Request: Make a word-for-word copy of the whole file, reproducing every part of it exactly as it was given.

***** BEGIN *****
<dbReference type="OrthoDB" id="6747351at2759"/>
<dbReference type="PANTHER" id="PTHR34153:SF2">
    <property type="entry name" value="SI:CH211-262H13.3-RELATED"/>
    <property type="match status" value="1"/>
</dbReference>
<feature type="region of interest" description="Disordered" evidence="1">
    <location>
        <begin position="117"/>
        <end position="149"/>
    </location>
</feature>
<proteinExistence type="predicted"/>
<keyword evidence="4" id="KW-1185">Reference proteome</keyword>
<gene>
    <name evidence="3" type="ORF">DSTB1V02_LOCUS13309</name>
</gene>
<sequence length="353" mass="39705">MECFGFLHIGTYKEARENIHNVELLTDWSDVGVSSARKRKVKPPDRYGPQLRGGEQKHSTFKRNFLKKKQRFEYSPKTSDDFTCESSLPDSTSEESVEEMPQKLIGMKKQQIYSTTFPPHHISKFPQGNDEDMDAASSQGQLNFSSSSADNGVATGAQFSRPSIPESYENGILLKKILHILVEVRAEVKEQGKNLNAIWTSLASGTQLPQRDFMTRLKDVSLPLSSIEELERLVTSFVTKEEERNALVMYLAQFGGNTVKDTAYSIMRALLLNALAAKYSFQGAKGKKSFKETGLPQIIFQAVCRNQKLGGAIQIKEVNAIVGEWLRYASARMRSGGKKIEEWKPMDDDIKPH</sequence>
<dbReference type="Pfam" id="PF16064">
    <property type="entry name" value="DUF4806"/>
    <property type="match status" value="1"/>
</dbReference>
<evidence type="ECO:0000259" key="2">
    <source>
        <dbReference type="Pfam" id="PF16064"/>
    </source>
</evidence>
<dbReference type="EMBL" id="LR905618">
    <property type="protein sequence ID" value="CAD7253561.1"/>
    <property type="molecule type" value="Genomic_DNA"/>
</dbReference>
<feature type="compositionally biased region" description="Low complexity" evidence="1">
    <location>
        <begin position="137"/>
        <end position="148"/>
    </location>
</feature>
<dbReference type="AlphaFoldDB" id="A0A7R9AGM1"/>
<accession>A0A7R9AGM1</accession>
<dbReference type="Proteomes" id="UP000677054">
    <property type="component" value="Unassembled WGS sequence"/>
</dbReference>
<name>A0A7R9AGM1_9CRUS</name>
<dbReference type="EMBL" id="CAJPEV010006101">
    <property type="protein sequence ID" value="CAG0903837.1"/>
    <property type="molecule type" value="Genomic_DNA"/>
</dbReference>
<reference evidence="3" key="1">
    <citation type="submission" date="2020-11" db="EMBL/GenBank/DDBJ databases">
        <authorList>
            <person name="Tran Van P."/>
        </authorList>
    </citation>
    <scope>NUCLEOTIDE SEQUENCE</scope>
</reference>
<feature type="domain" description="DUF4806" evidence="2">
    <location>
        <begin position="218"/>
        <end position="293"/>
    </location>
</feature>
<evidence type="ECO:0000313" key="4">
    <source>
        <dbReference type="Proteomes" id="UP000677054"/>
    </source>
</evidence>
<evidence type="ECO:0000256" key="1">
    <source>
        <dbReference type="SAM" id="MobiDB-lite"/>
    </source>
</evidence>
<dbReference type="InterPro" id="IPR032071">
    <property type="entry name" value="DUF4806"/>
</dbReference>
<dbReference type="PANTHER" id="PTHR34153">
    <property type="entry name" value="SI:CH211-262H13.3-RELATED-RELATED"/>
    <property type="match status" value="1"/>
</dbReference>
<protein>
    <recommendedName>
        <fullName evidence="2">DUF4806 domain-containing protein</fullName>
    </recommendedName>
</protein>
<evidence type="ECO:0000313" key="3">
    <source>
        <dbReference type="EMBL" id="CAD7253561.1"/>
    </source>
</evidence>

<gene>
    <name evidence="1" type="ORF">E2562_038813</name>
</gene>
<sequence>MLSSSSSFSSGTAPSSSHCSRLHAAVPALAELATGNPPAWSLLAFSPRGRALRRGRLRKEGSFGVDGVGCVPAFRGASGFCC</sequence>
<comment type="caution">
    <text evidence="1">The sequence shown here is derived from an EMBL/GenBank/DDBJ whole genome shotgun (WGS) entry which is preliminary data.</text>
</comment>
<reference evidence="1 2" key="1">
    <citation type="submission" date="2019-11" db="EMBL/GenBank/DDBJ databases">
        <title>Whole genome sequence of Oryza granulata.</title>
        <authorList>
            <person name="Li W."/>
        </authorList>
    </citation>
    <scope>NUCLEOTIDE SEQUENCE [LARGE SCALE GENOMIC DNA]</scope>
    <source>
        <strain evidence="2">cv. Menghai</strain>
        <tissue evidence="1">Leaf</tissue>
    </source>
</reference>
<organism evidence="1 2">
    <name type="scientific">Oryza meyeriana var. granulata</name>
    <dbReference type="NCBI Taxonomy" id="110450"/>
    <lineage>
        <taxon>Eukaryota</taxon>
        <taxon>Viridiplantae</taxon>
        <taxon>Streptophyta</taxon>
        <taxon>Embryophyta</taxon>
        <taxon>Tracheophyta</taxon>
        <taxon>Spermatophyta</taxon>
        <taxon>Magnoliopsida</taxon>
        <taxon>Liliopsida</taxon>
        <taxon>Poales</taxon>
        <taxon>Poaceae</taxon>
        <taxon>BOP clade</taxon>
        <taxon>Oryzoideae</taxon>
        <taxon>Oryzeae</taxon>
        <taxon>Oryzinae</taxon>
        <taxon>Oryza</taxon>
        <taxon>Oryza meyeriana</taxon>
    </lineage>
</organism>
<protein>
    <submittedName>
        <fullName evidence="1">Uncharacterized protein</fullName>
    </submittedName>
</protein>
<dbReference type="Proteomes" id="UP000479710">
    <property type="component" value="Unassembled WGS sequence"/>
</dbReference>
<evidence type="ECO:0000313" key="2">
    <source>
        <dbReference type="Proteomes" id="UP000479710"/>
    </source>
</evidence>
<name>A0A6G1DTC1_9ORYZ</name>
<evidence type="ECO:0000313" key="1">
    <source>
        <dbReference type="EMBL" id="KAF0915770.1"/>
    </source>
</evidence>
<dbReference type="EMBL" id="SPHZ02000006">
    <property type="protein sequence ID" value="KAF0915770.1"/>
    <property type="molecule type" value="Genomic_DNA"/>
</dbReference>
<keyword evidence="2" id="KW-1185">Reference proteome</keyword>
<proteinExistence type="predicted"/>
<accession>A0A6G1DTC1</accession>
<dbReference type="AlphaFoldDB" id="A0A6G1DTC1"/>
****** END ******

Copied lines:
<dbReference type="OrthoDB" id="6747351at2759"/>
<dbReference type="PANTHER" id="PTHR34153:SF2">
    <property type="entry name" value="SI:CH211-262H13.3-RELATED"/>
    <property type="match status" value="1"/>
</dbReference>
<feature type="region of interest" description="Disordered" evidence="1">
    <location>
        <begin position="117"/>
        <end position="149"/>
    </location>
</feature>
<proteinExistence type="predicted"/>
<keyword evidence="4" id="KW-1185">Reference proteome</keyword>
<gene>
    <name evidence="3" type="ORF">DSTB1V02_LOCUS13309</name>
</gene>
<sequence length="353" mass="39705">MECFGFLHIGTYKEARENIHNVELLTDWSDVGVSSARKRKVKPPDRYGPQLRGGEQKHSTFKRNFLKKKQRFEYSPKTSDDFTCESSLPDSTSEESVEEMPQKLIGMKKQQIYSTTFPPHHISKFPQGNDEDMDAASSQGQLNFSSSSADNGVATGAQFSRPSIPESYENGILLKKILHILVEVRAEVKEQGKNLNAIWTSLASGTQLPQRDFMTRLKDVSLPLSSIEELERLVTSFVTKEEERNALVMYLAQFGGNTVKDTAYSIMRALLLNALAAKYSFQGAKGKKSFKETGLPQIIFQAVCRNQKLGGAIQIKEVNAIVGEWLRYASARMRSGGKKIEEWKPMDDDIKPH</sequence>
<dbReference type="Pfam" id="PF16064">
    <property type="entry name" value="DUF4806"/>
    <property type="match status" value="1"/>
</dbReference>
<evidence type="ECO:0000259" key="2">
    <source>
        <dbReference type="Pfam" id="PF16064"/>
    </source>
</evidence>
<dbReference type="EMBL" id="LR905618">
    <property type="protein sequence ID" value="CAD7253561.1"/>
    <property type="molecule type" value="Genomic_DNA"/>
</dbReference>
<feature type="compositionally biased region" description="Low complexity" evidence="1">
    <location>
        <begin position="137"/>
        <end position="148"/>
    </location>
</feature>
<dbReference type="AlphaFoldDB" id="A0A7R9AGM1"/>
<accession>A0A7R9AGM1</accession>
<dbReference type="Proteomes" id="UP000677054">
    <property type="component" value="Unassembled WGS sequence"/>
</dbReference>
<name>A0A7R9AGM1_9CRUS</name>
<dbReference type="EMBL" id="CAJPEV010006101">
    <property type="protein sequence ID" value="CAG0903837.1"/>
    <property type="molecule type" value="Genomic_DNA"/>
</dbReference>
<reference evidence="3" key="1">
    <citation type="submission" date="2020-11" db="EMBL/GenBank/DDBJ databases">
        <authorList>
            <person name="Tran Van P."/>
        </authorList>
    </citation>
    <scope>NUCLEOTIDE SEQUENCE</scope>
</reference>
<feature type="domain" description="DUF4806" evidence="2">
    <location>
        <begin position="218"/>
        <end position="293"/>
    </location>
</feature>
<evidence type="ECO:0000313" key="4">
    <source>
        <dbReference type="Proteomes" id="UP000677054"/>
    </source>
</evidence>
<evidence type="ECO:0000256" key="1">
    <source>
        <dbReference type="SAM" id="MobiDB-lite"/>
    </source>
</evidence>
<dbReference type="InterPro" id="IPR032071">
    <property type="entry name" value="DUF4806"/>
</dbReference>
<dbReference type="PANTHER" id="PTHR34153">
    <property type="entry name" value="SI:CH211-262H13.3-RELATED-RELATED"/>
    <property type="match status" value="1"/>
</dbReference>
<protein>
    <recommendedName>
        <fullName evidence="2">DUF4806 domain-containing protein</fullName>
    </recommendedName>
</protein>
<evidence type="ECO:0000313" key="3">
    <source>
        <dbReference type="EMBL" id="CAD7253561.1"/>
    </source>
</evidence>

<gene>
    <name evidence="1" type="ORF">E2562_038813</name>
</gene>
<sequence>MLSSSSSFSSGTAPSSSHCSRLHAAVPALAELATGNPPAWSLLAFSPRGRALRRGRLRKEGSFGVDGVGCVPAFRGASGFCC</sequence>
<comment type="caution">
    <text evidence="1">The sequence shown here is derived from an EMBL/GenBank/DDBJ whole genome shotgun (WGS) entry which is preliminary data.</text>
</comment>
<reference evidence="1 2" key="1">
    <citation type="submission" date="2019-11" db="EMBL/GenBank/DDBJ databases">
        <title>Whole genome sequence of Oryza granulata.</title>
        <authorList>
            <person name="Li W."/>
        </authorList>
    </citation>
    <scope>NUCLEOTIDE SEQUENCE [LARGE SCALE GENOMIC DNA]</scope>
    <source>
        <strain evidence="2">cv. Menghai</strain>
        <tissue evidence="1">Leaf</tissue>
    </source>
</reference>
<organism evidence="1 2">
    <name type="scientific">Oryza meyeriana var. granulata</name>
    <dbReference type="NCBI Taxonomy" id="110450"/>
    <lineage>
        <taxon>Eukaryota</taxon>
        <taxon>Viridiplantae</taxon>
        <taxon>Streptophyta</taxon>
        <taxon>Embryophyta</taxon>
        <taxon>Tracheophyta</taxon>
        <taxon>Spermatophyta</taxon>
        <taxon>Magnoliopsida</taxon>
        <taxon>Liliopsida</taxon>
        <taxon>Poales</taxon>
        <taxon>Poaceae</taxon>
        <taxon>BOP clade</taxon>
        <taxon>Oryzoideae</taxon>
        <taxon>Oryzeae</taxon>
        <taxon>Oryzinae</taxon>
        <taxon>Oryza</taxon>
        <taxon>Oryza meyeriana</taxon>
    </lineage>
</organism>
<protein>
    <submittedName>
        <fullName evidence="1">Uncharacterized protein</fullName>
    </submittedName>
</protein>
<dbReference type="Proteomes" id="UP000479710">
    <property type="component" value="Unassembled WGS sequence"/>
</dbReference>
<evidence type="ECO:0000313" key="2">
    <source>
        <dbReference type="Proteomes" id="UP000479710"/>
    </source>
</evidence>
<name>A0A6G1DTC1_9ORYZ</name>
<evidence type="ECO:0000313" key="1">
    <source>
        <dbReference type="EMBL" id="KAF0915770.1"/>
    </source>
</evidence>
<dbReference type="EMBL" id="SPHZ02000006">
    <property type="protein sequence ID" value="KAF0915770.1"/>
    <property type="molecule type" value="Genomic_DNA"/>
</dbReference>
<keyword evidence="2" id="KW-1185">Reference proteome</keyword>
<proteinExistence type="predicted"/>
<accession>A0A6G1DTC1</accession>
<dbReference type="AlphaFoldDB" id="A0A6G1DTC1"/>